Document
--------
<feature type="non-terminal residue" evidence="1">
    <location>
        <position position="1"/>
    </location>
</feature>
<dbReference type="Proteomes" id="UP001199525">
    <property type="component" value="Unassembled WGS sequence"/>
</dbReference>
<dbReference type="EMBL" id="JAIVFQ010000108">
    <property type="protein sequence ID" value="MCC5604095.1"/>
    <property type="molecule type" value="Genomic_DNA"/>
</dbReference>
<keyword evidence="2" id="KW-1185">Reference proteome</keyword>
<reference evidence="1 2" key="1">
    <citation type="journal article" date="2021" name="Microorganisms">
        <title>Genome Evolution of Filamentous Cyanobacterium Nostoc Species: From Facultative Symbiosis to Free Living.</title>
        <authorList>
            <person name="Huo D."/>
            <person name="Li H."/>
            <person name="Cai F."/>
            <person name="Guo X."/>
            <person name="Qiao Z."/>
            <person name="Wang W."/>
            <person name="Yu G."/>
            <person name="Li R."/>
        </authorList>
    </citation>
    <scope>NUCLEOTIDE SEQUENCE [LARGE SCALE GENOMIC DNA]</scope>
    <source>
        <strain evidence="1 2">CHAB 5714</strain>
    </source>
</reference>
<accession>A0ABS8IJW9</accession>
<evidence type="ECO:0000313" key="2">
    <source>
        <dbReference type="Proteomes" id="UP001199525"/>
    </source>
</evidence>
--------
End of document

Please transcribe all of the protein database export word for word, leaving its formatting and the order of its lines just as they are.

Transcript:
<feature type="non-terminal residue" evidence="1">
    <location>
        <position position="1"/>
    </location>
</feature>
<dbReference type="Proteomes" id="UP001199525">
    <property type="component" value="Unassembled WGS sequence"/>
</dbReference>
<dbReference type="EMBL" id="JAIVFQ010000108">
    <property type="protein sequence ID" value="MCC5604095.1"/>
    <property type="molecule type" value="Genomic_DNA"/>
</dbReference>
<keyword evidence="2" id="KW-1185">Reference proteome</keyword>
<reference evidence="1 2" key="1">
    <citation type="journal article" date="2021" name="Microorganisms">
        <title>Genome Evolution of Filamentous Cyanobacterium Nostoc Species: From Facultative Symbiosis to Free Living.</title>
        <authorList>
            <person name="Huo D."/>
            <person name="Li H."/>
            <person name="Cai F."/>
            <person name="Guo X."/>
            <person name="Qiao Z."/>
            <person name="Wang W."/>
            <person name="Yu G."/>
            <person name="Li R."/>
        </authorList>
    </citation>
    <scope>NUCLEOTIDE SEQUENCE [LARGE SCALE GENOMIC DNA]</scope>
    <source>
        <strain evidence="1 2">CHAB 5714</strain>
    </source>
</reference>
<accession>A0ABS8IJW9</accession>
<evidence type="ECO:0000313" key="2">
    <source>
        <dbReference type="Proteomes" id="UP001199525"/>
    </source>
</evidence>